British police arrested a number of fraudsters, after discovering The biggest scam The number of its victims reached 70 thousand people.
London Metropolitan Police Commissioner Sir Mark Rowley said: “If you receive a text message from Scotland Yard within the next 24 hours – you have been a victim of fraud.”
Scotland Yard is set to contact 70,000 people after the UK’s biggest-ever scam led to the downing of a website spoofing phone numbers for banks and some agencies, which criminals used to scam thousands of victims.
Members of British law enforcement were part of a global operation to bring down ispoof.cc, a website police described as an online scam shop.
They worked with Dutch law enforcement authorities who were able to penetrate the website’s servers in the Netherlands to secretly listen in on phone calls, according to Western websites and newspapers, which Al Arabiya.net reviewed.
The criminals, who discovered the site from advertisements posted on channels on the encrypted messaging app Telegram, used the site to purchase technology that allowed them to hide their phone numbers.
One victim lost £3 million, while the average loss among the 4,785 people who reported being targeted by fraud was £10,000.
Of the 10 million fraudulent calls made, 40% were in the US, 35% in the UK, and the rest were spread across a number of countries.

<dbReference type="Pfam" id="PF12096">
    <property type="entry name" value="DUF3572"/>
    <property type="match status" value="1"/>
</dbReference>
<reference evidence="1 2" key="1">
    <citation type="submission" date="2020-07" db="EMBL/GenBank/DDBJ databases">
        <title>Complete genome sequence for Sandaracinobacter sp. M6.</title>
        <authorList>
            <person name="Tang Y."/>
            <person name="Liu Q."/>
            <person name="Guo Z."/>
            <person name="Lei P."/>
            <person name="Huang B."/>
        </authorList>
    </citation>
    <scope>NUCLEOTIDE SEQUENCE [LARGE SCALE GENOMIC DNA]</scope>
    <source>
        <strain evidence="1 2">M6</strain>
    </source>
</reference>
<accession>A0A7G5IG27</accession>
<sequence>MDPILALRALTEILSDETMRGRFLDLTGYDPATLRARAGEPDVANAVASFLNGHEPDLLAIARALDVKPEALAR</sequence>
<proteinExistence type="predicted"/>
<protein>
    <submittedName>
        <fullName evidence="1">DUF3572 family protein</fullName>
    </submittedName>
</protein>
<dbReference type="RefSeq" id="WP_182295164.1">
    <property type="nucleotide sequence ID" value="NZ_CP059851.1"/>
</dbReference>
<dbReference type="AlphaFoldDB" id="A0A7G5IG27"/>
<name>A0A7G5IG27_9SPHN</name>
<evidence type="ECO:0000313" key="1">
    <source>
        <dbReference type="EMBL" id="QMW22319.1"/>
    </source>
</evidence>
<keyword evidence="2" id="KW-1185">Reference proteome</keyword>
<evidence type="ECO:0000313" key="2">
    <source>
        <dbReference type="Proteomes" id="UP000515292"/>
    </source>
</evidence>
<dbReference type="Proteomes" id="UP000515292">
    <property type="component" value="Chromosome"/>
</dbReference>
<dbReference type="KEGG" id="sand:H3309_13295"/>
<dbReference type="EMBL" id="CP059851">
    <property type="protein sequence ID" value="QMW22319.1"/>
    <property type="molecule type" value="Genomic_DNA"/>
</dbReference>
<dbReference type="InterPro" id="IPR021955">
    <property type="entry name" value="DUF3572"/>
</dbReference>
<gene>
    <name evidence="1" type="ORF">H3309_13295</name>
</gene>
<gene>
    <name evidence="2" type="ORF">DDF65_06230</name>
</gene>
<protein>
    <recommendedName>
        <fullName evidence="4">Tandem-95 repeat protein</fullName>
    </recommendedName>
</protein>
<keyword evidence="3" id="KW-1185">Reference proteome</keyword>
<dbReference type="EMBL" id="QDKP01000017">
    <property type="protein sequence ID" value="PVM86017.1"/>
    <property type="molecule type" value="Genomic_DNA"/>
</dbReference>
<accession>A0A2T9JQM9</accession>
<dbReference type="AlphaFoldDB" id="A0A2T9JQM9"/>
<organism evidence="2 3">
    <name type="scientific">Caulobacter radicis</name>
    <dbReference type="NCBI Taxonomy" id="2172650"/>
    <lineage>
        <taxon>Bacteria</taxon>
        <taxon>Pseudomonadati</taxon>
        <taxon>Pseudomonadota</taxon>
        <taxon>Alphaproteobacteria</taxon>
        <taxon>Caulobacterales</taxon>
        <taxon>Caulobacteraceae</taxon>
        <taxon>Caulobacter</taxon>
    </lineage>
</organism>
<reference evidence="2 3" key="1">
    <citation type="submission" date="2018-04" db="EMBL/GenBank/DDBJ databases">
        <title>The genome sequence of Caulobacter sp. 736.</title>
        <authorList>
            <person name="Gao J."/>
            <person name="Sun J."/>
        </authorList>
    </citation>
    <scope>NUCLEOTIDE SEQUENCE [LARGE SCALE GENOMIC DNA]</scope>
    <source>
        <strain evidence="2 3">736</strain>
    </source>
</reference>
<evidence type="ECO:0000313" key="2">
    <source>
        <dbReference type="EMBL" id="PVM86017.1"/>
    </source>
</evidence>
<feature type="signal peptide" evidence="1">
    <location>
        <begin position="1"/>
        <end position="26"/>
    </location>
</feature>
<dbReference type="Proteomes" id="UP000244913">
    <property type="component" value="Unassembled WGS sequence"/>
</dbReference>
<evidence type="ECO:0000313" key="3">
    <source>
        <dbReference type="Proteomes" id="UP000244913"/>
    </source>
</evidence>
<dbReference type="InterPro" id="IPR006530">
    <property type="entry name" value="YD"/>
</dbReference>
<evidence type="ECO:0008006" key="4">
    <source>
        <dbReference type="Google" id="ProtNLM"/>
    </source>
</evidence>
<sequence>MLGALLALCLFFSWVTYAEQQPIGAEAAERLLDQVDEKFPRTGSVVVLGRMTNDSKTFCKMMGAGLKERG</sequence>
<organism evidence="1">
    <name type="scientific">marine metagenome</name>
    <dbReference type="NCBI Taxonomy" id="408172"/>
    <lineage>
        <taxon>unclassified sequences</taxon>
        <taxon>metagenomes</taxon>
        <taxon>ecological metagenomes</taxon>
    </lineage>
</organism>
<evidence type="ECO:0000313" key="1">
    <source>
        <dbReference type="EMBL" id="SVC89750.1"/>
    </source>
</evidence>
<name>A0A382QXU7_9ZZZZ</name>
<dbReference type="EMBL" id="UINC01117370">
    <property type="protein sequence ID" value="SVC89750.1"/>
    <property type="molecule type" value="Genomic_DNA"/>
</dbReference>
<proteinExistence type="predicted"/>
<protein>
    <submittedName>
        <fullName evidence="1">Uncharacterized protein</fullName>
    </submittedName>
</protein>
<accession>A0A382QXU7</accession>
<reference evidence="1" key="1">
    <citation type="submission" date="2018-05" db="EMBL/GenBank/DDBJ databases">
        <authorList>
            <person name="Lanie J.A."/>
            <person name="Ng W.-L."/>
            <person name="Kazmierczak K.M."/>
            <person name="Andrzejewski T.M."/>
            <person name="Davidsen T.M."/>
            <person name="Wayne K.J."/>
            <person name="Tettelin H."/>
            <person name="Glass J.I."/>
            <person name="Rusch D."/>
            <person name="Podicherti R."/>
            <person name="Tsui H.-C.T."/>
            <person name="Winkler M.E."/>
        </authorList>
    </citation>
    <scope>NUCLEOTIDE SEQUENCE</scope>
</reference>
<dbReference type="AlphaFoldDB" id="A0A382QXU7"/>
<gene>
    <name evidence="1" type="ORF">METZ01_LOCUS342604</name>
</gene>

So far 120 people have been arrested – 103 in London and 17 outside the capital.
Among them is alleged site manager Tegay Fletcher, 35, who was arrested in east London earlier this month and faces criminal charges.
Police said Fletcher, who was allegedly a member of an organized crime group, led a “luxury” lifestyle.
The site made more than 3 million pounds of profit from selling this malicious technology.
Ispoof was set up in December 2020 with a peak site of 59,000 users, who paid in the cryptocurrency bitcoin for the criminal anonymity programme, with fees ranging from £150 to £5,000 per month.
UK police began investigating the site in June 2021, and chose ispoof as the largest existing criminal site in the country.
“Our message to the criminals who have used this site is that we have your details and are working hard to locate you, wherever you are,” said Detective Superintendent Helen Rance, who is leading the cybercrime investigation.